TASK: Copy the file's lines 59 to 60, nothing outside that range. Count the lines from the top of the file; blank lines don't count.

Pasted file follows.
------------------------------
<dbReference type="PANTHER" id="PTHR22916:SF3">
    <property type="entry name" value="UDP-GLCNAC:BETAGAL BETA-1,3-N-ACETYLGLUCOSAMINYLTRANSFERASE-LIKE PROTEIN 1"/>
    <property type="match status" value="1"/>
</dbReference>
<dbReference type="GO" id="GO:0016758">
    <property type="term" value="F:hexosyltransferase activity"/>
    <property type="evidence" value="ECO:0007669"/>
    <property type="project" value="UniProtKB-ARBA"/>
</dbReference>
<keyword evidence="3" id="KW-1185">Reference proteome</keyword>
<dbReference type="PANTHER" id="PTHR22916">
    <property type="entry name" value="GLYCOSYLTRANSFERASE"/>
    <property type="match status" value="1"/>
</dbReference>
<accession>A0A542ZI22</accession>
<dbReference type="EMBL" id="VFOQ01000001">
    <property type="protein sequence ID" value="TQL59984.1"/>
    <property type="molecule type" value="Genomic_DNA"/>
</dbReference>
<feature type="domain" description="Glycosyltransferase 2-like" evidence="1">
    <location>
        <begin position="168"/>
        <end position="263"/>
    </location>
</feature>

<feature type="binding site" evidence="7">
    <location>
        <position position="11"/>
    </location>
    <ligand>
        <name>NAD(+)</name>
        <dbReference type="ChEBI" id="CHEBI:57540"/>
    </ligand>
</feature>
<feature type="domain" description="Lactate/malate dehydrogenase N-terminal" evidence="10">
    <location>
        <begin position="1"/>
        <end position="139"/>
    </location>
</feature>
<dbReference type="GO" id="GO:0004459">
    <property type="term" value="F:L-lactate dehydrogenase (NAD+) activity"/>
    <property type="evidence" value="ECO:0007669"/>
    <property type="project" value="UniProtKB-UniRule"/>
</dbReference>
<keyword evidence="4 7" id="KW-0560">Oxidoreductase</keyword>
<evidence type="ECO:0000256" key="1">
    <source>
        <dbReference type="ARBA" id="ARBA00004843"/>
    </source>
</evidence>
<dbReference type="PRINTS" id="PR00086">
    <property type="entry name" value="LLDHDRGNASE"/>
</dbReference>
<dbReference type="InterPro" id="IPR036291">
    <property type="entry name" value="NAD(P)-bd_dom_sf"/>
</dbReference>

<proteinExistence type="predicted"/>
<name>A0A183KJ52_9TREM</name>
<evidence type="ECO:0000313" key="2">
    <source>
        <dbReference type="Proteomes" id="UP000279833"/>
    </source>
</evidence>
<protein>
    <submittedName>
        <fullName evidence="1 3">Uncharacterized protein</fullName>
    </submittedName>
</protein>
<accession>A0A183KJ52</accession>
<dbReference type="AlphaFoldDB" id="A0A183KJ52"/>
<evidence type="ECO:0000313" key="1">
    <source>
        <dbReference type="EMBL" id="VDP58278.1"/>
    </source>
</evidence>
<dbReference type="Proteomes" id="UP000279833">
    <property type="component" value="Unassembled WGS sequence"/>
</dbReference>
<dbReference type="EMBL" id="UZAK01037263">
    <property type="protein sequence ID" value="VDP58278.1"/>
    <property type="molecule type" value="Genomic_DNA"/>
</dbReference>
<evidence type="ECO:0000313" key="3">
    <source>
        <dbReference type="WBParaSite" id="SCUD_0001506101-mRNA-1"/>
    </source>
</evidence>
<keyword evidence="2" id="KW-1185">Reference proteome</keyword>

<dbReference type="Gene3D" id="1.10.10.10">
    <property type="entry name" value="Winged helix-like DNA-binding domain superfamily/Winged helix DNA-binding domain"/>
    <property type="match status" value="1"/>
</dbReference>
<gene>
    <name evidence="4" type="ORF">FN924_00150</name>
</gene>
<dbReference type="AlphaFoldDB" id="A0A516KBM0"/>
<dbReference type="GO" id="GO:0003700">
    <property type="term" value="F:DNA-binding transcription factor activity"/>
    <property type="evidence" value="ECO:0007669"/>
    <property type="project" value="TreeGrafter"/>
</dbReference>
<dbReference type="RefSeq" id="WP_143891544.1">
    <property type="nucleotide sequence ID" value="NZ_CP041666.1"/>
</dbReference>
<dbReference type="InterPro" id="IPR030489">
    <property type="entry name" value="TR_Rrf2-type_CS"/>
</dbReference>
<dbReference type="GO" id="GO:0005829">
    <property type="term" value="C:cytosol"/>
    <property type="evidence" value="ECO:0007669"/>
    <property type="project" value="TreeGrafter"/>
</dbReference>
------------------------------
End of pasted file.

<name>A0A183KJ52_9TREM</name>
<evidence type="ECO:0000313" key="2">